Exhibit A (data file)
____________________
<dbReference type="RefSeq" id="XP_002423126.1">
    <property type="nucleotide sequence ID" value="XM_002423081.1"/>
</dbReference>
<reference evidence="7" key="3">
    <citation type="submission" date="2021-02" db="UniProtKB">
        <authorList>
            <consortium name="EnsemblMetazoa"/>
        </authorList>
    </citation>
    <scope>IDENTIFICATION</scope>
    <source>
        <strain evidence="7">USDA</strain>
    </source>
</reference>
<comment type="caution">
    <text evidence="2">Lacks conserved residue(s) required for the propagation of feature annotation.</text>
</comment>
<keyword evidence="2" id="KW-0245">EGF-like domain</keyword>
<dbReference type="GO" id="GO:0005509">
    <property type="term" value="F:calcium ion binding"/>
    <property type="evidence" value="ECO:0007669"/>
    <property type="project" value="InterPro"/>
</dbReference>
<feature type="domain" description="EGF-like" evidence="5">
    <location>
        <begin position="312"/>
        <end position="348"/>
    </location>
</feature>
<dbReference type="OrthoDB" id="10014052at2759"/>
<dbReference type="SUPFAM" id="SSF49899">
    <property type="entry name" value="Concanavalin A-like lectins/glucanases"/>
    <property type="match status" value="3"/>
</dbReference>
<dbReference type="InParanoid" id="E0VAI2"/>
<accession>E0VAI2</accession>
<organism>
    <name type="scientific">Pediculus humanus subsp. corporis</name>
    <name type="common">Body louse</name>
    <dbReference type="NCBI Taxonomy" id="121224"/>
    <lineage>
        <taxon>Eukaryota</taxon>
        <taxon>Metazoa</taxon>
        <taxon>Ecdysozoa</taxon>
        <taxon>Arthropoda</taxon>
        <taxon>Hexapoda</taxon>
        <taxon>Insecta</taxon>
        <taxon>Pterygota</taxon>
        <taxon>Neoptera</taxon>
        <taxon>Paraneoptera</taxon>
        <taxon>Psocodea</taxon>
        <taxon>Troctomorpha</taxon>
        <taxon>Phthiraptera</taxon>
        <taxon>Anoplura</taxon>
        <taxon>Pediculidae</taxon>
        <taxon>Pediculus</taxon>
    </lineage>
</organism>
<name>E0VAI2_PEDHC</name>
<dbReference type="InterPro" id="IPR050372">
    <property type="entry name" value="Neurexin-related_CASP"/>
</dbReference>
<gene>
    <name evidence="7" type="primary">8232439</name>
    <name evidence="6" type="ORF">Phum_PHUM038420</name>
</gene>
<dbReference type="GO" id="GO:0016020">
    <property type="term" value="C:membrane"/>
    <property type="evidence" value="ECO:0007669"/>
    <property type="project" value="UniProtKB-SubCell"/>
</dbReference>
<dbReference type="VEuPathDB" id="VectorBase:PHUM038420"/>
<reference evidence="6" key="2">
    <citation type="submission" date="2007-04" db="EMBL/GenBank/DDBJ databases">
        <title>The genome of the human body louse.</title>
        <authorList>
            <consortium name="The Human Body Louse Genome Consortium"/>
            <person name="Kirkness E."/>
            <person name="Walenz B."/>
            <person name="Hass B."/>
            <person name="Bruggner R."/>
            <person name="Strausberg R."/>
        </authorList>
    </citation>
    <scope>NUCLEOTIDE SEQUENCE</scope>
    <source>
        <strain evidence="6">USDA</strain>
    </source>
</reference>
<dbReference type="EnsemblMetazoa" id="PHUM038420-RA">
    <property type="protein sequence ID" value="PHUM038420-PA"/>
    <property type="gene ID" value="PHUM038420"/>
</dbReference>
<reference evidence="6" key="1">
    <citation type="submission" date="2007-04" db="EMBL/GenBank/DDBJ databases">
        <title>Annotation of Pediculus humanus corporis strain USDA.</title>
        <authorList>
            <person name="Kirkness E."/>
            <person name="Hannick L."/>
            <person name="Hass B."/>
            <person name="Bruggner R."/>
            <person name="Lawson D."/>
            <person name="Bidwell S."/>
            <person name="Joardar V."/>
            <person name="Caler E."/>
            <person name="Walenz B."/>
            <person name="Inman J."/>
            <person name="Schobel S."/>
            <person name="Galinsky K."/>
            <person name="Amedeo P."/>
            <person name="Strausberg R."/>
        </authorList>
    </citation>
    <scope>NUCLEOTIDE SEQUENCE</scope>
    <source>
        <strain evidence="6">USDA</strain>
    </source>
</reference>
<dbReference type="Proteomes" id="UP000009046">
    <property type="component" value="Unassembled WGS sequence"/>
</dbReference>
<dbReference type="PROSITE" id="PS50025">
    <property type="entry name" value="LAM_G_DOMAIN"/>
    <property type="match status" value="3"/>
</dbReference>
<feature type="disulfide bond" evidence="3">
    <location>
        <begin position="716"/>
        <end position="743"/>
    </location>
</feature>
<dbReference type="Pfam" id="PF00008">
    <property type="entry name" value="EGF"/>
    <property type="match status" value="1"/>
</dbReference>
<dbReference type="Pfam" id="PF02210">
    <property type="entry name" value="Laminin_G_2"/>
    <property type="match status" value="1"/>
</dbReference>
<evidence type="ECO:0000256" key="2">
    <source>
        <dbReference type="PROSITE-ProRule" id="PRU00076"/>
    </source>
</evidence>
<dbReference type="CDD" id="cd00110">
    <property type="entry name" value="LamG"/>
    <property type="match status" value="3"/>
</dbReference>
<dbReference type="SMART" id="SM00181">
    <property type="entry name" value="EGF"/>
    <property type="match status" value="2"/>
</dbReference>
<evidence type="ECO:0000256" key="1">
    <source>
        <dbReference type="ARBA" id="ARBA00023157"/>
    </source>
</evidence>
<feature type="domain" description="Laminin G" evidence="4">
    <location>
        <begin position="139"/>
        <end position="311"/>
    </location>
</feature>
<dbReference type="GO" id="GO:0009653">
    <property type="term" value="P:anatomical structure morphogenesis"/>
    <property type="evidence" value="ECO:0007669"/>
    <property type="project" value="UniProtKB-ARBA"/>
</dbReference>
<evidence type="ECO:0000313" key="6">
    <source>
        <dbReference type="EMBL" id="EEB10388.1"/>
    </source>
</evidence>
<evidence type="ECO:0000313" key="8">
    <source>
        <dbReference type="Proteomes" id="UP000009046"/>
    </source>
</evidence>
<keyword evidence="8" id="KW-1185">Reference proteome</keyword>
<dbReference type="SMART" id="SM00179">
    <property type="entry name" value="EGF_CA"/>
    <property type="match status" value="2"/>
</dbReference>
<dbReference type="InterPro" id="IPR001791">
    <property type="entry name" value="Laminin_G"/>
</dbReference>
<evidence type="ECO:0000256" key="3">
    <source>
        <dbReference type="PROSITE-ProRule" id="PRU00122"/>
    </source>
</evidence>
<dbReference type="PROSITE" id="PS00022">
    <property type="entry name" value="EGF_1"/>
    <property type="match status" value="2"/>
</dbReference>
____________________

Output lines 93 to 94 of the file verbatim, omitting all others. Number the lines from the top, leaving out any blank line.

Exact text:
</dbReference>
<reference evidence="6" key="1">